To get actual meaning in our lives we have to go beyond reactivity and reacting, we need to go beyond  ‘being controlled by compulsive external factors without knowing that we are’. In the simplest possible terms, finding the meaning in our lives involves reconnecting with our actual sincerity, which is precisely what we lose when we allow ourselves to be controlled without realising that we are being controlled. Reconnecting with our sincerity does not of course mean that life gets any easier; the reverse of this  is true – everything gets a lot harder straightaway! When it does mean however is that no matter how difficult the situation we find ourselves in, we never lose our connection with actual meaning. There is absolutely zero meaning in ‘unconscious suffering’ (which is when we are being ‘preoccupied by the ongoing drama’, or – as we could also say – when we are ‘being controlled without knowing that we are being controlled’) but the gift in consciousness suffering is that the meaning immediately comes back to our lives…

 

 

 

Image: taken from consciousreminder.com

 

 

 

 

 

 

Loyalty To The Lie

The social life is one in which we perpetrate a kind of hoax without ever focusing on the fact that we are doing so. We could also say that the social life is a life which revolves around maintaining a fiction that we do not ever admit to being such. We think that society, or the social life, is all about something else, something more honest, but – primarily – it is this (i.e. ‘perpetration of the hoax or fiction’) that is the function that is being served.

 

One way to talk about this hoax is to say that we are being sold the idea that it is possible (and not just possible, but highly desirable) to have a type of life that in reality it is just not possible to have. This is rather a big hoax therefore since if we fall for it (as we generally do) then instead of living the life that it IS possible for us to live, we will be forever trying to live a life which it is simply not possible to live, no matter how hard we try.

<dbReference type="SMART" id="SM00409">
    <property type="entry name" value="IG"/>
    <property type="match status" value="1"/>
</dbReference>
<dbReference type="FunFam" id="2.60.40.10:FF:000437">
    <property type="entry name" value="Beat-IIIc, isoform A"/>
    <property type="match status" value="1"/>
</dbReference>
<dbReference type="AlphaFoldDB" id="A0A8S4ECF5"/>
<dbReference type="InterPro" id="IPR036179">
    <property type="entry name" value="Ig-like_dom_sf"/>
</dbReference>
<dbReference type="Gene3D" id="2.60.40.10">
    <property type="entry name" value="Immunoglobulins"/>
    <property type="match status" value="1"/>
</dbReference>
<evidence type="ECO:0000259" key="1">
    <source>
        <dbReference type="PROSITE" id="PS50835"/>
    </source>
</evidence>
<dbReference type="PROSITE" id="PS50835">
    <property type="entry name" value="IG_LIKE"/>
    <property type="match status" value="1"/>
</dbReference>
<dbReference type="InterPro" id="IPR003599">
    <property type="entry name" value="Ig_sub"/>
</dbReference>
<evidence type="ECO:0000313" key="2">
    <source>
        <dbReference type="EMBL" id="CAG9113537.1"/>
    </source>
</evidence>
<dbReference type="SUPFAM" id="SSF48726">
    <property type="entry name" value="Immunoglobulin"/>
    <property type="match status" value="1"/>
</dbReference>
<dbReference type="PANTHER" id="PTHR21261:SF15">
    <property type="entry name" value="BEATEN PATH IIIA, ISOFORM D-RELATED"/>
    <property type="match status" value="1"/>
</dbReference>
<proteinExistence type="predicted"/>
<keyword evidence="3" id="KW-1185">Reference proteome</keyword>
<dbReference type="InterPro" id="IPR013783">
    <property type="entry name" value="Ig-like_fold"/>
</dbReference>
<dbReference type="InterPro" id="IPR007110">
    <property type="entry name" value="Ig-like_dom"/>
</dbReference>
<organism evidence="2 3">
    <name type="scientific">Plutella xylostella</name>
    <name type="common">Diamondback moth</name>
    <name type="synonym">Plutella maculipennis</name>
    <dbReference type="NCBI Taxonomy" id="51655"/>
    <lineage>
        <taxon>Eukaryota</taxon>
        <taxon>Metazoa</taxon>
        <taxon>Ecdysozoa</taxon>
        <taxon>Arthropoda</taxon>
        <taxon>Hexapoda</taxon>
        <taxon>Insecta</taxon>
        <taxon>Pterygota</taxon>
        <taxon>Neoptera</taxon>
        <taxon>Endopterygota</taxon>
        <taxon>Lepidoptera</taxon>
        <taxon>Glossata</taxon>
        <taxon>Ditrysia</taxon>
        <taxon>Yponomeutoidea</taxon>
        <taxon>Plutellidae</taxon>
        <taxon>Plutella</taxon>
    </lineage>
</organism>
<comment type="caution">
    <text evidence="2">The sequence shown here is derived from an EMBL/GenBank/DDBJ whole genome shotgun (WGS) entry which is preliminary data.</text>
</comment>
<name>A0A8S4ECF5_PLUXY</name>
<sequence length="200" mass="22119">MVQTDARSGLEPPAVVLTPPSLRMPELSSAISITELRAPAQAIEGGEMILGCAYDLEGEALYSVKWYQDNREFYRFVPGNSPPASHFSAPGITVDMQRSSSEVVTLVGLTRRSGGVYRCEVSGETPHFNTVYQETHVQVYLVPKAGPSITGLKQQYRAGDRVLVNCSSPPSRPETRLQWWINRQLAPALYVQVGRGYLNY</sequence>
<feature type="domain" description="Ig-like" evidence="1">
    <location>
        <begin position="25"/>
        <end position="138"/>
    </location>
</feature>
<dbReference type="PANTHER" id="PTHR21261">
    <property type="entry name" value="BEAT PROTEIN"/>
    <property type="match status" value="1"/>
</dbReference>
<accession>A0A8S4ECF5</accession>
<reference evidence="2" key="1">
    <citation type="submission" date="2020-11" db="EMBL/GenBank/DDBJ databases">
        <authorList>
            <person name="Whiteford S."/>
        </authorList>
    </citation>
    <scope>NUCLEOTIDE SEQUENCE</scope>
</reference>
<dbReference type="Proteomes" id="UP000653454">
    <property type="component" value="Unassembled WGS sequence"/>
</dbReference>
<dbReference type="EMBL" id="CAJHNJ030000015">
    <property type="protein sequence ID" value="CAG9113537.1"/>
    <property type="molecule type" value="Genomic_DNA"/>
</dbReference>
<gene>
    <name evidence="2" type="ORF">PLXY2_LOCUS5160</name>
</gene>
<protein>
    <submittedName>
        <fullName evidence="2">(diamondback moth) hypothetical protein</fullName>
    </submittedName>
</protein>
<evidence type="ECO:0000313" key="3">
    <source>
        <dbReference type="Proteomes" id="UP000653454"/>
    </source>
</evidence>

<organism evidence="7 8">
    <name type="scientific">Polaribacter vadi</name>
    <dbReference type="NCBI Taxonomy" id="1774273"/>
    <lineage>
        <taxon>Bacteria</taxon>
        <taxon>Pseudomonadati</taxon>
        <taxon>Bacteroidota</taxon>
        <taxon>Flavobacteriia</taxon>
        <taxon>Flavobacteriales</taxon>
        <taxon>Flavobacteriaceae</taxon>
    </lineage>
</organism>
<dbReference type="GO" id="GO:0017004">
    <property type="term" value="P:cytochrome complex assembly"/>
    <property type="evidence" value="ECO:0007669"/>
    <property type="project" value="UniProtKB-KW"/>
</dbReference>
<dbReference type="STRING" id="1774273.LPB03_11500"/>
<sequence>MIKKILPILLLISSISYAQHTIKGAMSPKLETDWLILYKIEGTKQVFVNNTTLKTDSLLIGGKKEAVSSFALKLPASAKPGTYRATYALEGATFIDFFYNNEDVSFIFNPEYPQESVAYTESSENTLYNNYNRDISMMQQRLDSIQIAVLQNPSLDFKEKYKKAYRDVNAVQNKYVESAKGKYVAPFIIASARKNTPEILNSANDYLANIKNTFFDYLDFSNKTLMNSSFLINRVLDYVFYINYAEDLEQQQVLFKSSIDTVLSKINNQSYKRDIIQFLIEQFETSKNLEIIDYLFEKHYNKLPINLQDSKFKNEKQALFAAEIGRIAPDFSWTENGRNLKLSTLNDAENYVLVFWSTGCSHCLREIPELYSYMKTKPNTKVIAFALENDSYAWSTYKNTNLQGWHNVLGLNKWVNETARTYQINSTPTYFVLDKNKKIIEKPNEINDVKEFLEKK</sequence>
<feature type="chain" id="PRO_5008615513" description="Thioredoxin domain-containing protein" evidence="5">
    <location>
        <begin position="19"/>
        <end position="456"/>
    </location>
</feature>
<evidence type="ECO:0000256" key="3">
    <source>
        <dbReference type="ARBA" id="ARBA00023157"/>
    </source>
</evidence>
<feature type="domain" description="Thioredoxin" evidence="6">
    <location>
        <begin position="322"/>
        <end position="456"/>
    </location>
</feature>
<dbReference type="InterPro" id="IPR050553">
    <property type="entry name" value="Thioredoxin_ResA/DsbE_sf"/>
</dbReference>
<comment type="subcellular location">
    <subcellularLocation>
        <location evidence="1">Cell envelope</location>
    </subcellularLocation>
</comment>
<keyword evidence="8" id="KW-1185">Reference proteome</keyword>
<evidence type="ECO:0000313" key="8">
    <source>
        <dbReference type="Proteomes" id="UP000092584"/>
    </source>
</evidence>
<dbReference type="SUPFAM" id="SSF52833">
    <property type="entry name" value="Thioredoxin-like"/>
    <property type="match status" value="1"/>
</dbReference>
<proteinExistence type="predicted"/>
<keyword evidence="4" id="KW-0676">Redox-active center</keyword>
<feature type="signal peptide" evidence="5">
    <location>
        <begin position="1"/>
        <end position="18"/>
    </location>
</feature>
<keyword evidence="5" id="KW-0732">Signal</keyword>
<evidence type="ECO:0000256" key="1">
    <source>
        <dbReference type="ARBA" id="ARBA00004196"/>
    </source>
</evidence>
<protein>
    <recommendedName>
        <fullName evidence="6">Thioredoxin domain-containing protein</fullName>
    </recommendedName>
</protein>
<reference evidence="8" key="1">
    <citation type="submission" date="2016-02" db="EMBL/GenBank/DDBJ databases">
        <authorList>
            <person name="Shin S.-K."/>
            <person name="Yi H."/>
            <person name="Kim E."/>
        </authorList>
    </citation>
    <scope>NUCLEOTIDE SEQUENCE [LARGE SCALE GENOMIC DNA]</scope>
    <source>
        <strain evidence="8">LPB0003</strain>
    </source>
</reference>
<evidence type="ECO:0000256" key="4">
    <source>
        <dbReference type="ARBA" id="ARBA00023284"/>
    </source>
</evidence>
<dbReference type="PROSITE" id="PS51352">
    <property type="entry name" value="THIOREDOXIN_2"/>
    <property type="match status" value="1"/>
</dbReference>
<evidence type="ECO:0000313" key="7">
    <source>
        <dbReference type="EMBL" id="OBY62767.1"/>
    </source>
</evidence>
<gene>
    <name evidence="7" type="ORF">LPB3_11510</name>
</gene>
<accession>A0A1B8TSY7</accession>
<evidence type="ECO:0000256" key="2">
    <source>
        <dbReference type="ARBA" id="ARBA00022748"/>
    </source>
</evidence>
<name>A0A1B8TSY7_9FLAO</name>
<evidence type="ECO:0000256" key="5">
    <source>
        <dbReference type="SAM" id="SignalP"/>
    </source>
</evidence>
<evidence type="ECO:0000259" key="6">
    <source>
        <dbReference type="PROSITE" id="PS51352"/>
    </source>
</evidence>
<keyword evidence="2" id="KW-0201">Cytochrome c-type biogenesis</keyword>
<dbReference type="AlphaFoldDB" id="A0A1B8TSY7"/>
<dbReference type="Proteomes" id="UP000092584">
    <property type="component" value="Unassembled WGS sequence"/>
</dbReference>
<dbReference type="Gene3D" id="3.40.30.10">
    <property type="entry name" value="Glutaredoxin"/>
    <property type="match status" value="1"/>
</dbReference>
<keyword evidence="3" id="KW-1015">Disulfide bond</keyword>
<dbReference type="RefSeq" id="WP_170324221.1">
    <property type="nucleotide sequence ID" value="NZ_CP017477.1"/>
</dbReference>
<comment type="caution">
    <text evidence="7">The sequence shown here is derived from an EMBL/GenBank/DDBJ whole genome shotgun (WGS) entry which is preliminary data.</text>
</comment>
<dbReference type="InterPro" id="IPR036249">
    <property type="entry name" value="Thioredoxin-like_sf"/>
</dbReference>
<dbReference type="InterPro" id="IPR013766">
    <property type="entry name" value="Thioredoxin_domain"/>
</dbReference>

This is very far from being an ‘obvious’ point however. It is so far from being an obvious point that most people would not get it no matter how much time and effort you might put into trying to explain it. Of all the difficult things to understand, this is right there at the very top, and not only is it challenging for us to understand (even if we did want to) the plain truth it is that – deep down – we absolutely don’t want to! We really, really, really do not want to ‘get it’.

 

One way that we could look at the hoax is to say that it revolves around the idea that ‘it is good to be a narcissist’! It is not ever expressed like this of course but that’s what it comes down to – we are presented with the idea or image of this type of life (this narcissistic type of life) and along with this idea and the images that go with it come all sorts of subtle (and not so subtle) incentivizations. We are ‘sold the package’, in other words. We are sold the package and, as Sogyal Rinpoche says, we are sold it with superlative skill.

 

We are skilfully manoeuvred not only into believing that the narcissistic life is potentially a rewarding and satisfying one, but also into believing that it is the only sort of life there ever could be. We are manoeuvred into believing that it is the only possibility. Add into the equation the fact that everyone around us is also falling for this hoax hook line and sinker, then the chances that we will ever smell a rat are practically zero. The chances that we won’t fall headlong into this trap – i.e. the trap of ‘narcissistic withdrawal from reality’ – (along with everyone else) is astronomically tiny.

 

There is a rat however and it is very big one. It is a very big rat indeed! This is King Rat were talking about here – the Great Grand-Daddy of all rats, and there should be no doubt about this. This is ‘the hoax of all hoaxes’ and no one seems to know anything about it. The problem is that we don’t know anything else; we don’t have anything else to go on. It’s like being in the dysfunctional family or in an abusive relationship – we think that what we are going through is just normal, we don’t realise that we have been taken for a ride. We have mistaken our prison for reality.